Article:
Pie in the sky, a la carbon

  In the story about Montana Gov. Schweitzer, Samuel Western seemed confused by the terms "pollution" and "climate change." In the science community, we rarely refer to either of these words. They tend to be used by people who study policy. Typically, climate change is used to mean changes in long-term average patterns of temperature and precipitation due to changes in concentrations of "greenhouse gases" (carbon dioxide, methane, etc.) Pollution has historically referred to changes in near-ground level concentrations of physically harmful chemicals. However, carbon dioxide is slowly starting to be seen by many as a pollutant.

Western writes, "With climate change making conventional uses of coal less palatable, the two plants could provide a relatively clean future use for it." And later, "The process gives off carbon dioxide, but in a form that is easy to re-use, although plenty of questions remain about carbon dioxide transport and storage."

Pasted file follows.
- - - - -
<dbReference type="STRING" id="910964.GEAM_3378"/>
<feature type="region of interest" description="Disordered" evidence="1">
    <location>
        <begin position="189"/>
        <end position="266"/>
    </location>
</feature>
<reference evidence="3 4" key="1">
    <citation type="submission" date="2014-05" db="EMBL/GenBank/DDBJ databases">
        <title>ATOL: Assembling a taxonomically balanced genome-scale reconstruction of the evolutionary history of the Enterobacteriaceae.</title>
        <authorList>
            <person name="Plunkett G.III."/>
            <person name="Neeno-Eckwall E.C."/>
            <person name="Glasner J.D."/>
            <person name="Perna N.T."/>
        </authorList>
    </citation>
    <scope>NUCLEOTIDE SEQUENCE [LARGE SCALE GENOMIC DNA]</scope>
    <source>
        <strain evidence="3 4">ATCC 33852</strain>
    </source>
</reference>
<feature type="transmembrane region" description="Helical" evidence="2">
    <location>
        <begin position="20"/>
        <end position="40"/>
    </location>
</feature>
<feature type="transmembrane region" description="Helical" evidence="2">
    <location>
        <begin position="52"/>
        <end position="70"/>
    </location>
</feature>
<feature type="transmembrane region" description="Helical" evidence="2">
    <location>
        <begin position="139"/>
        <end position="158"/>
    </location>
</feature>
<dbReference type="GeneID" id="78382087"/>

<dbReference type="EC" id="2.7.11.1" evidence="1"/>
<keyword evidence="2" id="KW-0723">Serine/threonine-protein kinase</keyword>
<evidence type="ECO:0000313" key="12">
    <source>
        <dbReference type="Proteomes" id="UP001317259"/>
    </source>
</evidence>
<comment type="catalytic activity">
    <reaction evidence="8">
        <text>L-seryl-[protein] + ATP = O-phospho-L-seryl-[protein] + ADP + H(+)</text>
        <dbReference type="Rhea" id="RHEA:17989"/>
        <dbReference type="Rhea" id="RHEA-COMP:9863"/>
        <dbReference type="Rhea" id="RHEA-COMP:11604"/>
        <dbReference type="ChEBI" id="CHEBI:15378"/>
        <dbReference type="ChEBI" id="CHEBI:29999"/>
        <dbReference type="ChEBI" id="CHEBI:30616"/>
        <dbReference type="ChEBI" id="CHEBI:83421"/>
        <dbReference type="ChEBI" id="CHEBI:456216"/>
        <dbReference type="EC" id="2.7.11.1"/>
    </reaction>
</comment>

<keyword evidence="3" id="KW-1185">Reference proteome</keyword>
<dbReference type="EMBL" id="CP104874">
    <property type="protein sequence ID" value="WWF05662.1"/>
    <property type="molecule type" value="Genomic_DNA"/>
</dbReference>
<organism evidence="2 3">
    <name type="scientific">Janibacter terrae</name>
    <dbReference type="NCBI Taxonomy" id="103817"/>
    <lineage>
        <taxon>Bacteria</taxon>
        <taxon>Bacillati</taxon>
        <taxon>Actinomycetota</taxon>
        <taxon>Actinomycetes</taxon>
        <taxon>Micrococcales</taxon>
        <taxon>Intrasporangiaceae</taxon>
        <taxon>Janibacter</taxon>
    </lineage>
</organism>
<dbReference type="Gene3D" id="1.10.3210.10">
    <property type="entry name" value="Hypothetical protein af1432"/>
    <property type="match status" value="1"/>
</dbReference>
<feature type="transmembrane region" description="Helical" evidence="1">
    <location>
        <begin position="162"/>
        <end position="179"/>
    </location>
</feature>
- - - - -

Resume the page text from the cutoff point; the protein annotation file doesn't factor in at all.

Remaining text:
It seems as if there is an attempt to claim that this technology will help with the big problems of climate change. In fact, it seems to me as if this form of energy production is likely to produce more carbon dioxide molecules per watt of energy than other fossil fuels, and as such is likely to be worse for the problem of climate change. However, it seems as if it is likely to help with the problem of low-level atmospheric unhealthful emissions from coal plants.

Furthermore, there are not "questions about carbon dioxide transport and storage." There are only "pie in the sky" thoughts about storage and removal.

Andrew Conley
Boulder, Colorado